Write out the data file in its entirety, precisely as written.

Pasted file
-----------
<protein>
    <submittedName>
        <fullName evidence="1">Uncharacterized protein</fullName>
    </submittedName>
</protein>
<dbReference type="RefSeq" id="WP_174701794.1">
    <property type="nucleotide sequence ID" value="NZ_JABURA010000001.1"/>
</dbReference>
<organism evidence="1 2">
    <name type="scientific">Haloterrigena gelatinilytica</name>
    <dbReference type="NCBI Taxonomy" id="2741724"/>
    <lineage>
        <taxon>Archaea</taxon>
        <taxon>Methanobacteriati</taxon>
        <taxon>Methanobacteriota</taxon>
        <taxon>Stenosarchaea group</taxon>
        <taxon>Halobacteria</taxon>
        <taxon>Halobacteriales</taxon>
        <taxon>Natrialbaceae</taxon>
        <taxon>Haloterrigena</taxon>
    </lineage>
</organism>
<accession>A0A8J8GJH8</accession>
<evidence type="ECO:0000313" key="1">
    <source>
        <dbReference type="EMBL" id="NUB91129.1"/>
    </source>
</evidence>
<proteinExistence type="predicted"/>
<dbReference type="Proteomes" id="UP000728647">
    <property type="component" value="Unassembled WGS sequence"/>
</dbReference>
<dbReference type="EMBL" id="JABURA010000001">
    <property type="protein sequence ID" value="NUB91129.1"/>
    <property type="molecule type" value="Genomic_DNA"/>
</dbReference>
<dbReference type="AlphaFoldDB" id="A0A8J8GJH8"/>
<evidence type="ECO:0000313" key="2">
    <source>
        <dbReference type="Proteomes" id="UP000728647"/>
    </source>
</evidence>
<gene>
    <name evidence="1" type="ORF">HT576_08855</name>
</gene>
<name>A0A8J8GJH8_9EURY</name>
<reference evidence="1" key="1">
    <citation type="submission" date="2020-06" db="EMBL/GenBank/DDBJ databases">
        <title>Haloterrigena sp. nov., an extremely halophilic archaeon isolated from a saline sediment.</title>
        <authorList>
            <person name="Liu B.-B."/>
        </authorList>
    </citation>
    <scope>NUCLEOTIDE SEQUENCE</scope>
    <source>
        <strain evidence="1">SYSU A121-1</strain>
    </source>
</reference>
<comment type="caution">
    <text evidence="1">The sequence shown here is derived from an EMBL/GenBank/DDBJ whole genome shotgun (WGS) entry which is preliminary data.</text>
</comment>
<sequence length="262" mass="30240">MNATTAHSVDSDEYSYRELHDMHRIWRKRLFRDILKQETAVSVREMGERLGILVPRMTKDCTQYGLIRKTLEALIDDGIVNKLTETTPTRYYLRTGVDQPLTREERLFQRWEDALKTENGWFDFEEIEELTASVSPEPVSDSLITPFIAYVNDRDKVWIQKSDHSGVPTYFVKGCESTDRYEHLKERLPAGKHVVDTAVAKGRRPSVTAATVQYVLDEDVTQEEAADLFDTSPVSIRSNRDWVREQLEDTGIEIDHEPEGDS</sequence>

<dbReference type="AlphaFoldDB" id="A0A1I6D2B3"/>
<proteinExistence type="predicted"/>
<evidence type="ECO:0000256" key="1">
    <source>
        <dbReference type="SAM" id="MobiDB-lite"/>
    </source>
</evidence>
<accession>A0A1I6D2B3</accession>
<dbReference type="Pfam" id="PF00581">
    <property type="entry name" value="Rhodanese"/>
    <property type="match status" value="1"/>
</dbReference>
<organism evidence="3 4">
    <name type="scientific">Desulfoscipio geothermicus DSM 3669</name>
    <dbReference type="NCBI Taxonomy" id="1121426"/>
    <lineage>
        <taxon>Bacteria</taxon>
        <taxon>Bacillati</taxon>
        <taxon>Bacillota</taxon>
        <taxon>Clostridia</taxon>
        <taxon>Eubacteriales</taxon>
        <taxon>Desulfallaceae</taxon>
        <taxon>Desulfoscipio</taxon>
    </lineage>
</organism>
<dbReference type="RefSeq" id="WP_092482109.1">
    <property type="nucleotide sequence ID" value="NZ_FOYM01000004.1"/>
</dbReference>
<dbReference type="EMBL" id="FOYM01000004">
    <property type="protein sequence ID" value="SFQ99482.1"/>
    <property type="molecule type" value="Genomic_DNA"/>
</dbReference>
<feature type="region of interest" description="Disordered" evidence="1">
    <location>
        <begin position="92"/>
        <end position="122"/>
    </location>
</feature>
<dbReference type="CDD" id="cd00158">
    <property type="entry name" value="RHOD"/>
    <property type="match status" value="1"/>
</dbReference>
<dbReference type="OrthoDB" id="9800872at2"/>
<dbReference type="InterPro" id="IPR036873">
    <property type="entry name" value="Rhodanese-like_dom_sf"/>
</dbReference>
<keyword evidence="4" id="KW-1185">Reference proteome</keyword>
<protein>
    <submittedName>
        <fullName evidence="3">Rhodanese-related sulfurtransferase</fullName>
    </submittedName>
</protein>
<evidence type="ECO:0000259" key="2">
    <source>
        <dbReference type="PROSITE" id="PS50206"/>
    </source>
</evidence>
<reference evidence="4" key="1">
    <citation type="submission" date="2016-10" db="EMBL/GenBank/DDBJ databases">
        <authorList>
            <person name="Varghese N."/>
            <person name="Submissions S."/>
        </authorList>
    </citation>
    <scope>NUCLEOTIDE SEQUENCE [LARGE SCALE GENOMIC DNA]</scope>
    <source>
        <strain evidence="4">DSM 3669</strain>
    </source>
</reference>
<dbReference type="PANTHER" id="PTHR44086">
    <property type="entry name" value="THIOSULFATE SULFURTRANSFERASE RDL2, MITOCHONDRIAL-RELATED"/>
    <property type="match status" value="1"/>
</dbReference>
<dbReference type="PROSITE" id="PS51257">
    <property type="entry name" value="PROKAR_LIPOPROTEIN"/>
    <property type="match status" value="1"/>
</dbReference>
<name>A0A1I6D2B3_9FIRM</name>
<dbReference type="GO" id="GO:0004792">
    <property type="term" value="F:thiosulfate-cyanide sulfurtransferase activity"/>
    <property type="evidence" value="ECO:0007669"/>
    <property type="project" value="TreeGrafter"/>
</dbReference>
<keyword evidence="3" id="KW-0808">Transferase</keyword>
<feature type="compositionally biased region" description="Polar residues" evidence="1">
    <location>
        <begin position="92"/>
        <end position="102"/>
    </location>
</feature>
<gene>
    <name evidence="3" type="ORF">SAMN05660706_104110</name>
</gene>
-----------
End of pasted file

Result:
<protein>
    <submittedName>
        <fullName evidence="1">Uncharacterized protein</fullName>
    </submittedName>
</protein>
<dbReference type="RefSeq" id="WP_174701794.1">
    <property type="nucleotide sequence ID" value="NZ_JABURA010000001.1"/>
</dbReference>
<organism evidence="1 2">
    <name type="scientific">Haloterrigena gelatinilytica</name>
    <dbReference type="NCBI Taxonomy" id="2741724"/>
    <lineage>
        <taxon>Archaea</taxon>
        <taxon>Methanobacteriati</taxon>
        <taxon>Methanobacteriota</taxon>
        <taxon>Stenosarchaea group</taxon>
        <taxon>Halobacteria</taxon>
        <taxon>Halobacteriales</taxon>
        <taxon>Natrialbaceae</taxon>
        <taxon>Haloterrigena</taxon>
    </lineage>
</organism>
<accession>A0A8J8GJH8</accession>
<evidence type="ECO:0000313" key="1">
    <source>
        <dbReference type="EMBL" id="NUB91129.1"/>
    </source>
</evidence>
<proteinExistence type="predicted"/>
<dbReference type="Proteomes" id="UP000728647">
    <property type="component" value="Unassembled WGS sequence"/>
</dbReference>
<dbReference type="EMBL" id="JABURA010000001">
    <property type="protein sequence ID" value="NUB91129.1"/>
    <property type="molecule type" value="Genomic_DNA"/>
</dbReference>
<dbReference type="AlphaFoldDB" id="A0A8J8GJH8"/>
<evidence type="ECO:0000313" key="2">
    <source>
        <dbReference type="Proteomes" id="UP000728647"/>
    </source>
</evidence>
<gene>
    <name evidence="1" type="ORF">HT576_08855</name>
</gene>
<name>A0A8J8GJH8_9EURY</name>
<reference evidence="1" key="1">
    <citation type="submission" date="2020-06" db="EMBL/GenBank/DDBJ databases">
        <title>Haloterrigena sp. nov., an extremely halophilic archaeon isolated from a saline sediment.</title>
        <authorList>
            <person name="Liu B.-B."/>
        </authorList>
    </citation>
    <scope>NUCLEOTIDE SEQUENCE</scope>
    <source>
        <strain evidence="1">SYSU A121-1</strain>
    </source>
</reference>
<comment type="caution">
    <text evidence="1">The sequence shown here is derived from an EMBL/GenBank/DDBJ whole genome shotgun (WGS) entry which is preliminary data.</text>
</comment>
<sequence length="262" mass="30240">MNATTAHSVDSDEYSYRELHDMHRIWRKRLFRDILKQETAVSVREMGERLGILVPRMTKDCTQYGLIRKTLEALIDDGIVNKLTETTPTRYYLRTGVDQPLTREERLFQRWEDALKTENGWFDFEEIEELTASVSPEPVSDSLITPFIAYVNDRDKVWIQKSDHSGVPTYFVKGCESTDRYEHLKERLPAGKHVVDTAVAKGRRPSVTAATVQYVLDEDVTQEEAADLFDTSPVSIRSNRDWVREQLEDTGIEIDHEPEGDS</sequence>

<dbReference type="AlphaFoldDB" id="A0A1I6D2B3"/>
<proteinExistence type="predicted"/>
<evidence type="ECO:0000256" key="1">
    <source>
        <dbReference type="SAM" id="MobiDB-lite"/>
    </source>
</evidence>
<accession>A0A1I6D2B3</accession>
<dbReference type="Pfam" id="PF00581">
    <property type="entry name" value="Rhodanese"/>
    <property type="match status" value="1"/>
</dbReference>
<organism evidence="3 4">
    <name type="scientific">Desulfoscipio geothermicus DSM 3669</name>
    <dbReference type="NCBI Taxonomy" id="1121426"/>
    <lineage>
        <taxon>Bacteria</taxon>
        <taxon>Bacillati</taxon>
        <taxon>Bacillota</taxon>
        <taxon>Clostridia</taxon>
        <taxon>Eubacteriales</taxon>
        <taxon>Desulfallaceae</taxon>
        <taxon>Desulfoscipio</taxon>
    </lineage>
</organism>
<dbReference type="RefSeq" id="WP_092482109.1">
    <property type="nucleotide sequence ID" value="NZ_FOYM01000004.1"/>
</dbReference>
<dbReference type="EMBL" id="FOYM01000004">
    <property type="protein sequence ID" value="SFQ99482.1"/>
    <property type="molecule type" value="Genomic_DNA"/>
</dbReference>
<feature type="region of interest" description="Disordered" evidence="1">
    <location>
        <begin position="92"/>
        <end position="122"/>
    </location>
</feature>
<dbReference type="CDD" id="cd00158">
    <property type="entry name" value="RHOD"/>
    <property type="match status" value="1"/>
</dbReference>
<dbReference type="OrthoDB" id="9800872at2"/>
<dbReference type="InterPro" id="IPR036873">
    <property type="entry name" value="Rhodanese-like_dom_sf"/>
</dbReference>
<keyword evidence="4" id="KW-1185">Reference proteome</keyword>
<protein>
    <submittedName>
        <fullName evidence="3">Rhodanese-related sulfurtransferase</fullName>
    </submittedName>
</protein>
<evidence type="ECO:0000259" key="2">
    <source>
        <dbReference type="PROSITE" id="PS50206"/>
    </source>
</evidence>
<reference evidence="4" key="1">
    <citation type="submission" date="2016-10" db="EMBL/GenBank/DDBJ databases">
        <authorList>
            <person name="Varghese N."/>
            <person name="Submissions S."/>
        </authorList>
    </citation>
    <scope>NUCLEOTIDE SEQUENCE [LARGE SCALE GENOMIC DNA]</scope>
    <source>
        <strain evidence="4">DSM 3669</strain>
    </source>
</reference>
<dbReference type="PANTHER" id="PTHR44086">
    <property type="entry name" value="THIOSULFATE SULFURTRANSFERASE RDL2, MITOCHONDRIAL-RELATED"/>
    <property type="match status" value="1"/>
</dbReference>
<dbReference type="PROSITE" id="PS51257">
    <property type="entry name" value="PROKAR_LIPOPROTEIN"/>
    <property type="match status" value="1"/>
</dbReference>
<name>A0A1I6D2B3_9FIRM</name>
<dbReference type="GO" id="GO:0004792">
    <property type="term" value="F:thiosulfate-cyanide sulfurtransferase activity"/>
    <property type="evidence" value="ECO:0007669"/>
    <property type="project" value="TreeGrafter"/>
</dbReference>
<keyword evidence="3" id="KW-0808">Transferase</keyword>
<feature type="compositionally biased region" description="Polar residues" evidence="1">
    <location>
        <begin position="92"/>
        <end position="102"/>
    </location>
</feature>
<gene>
    <name evidence="3" type="ORF">SAMN05660706_104110</name>
</gene>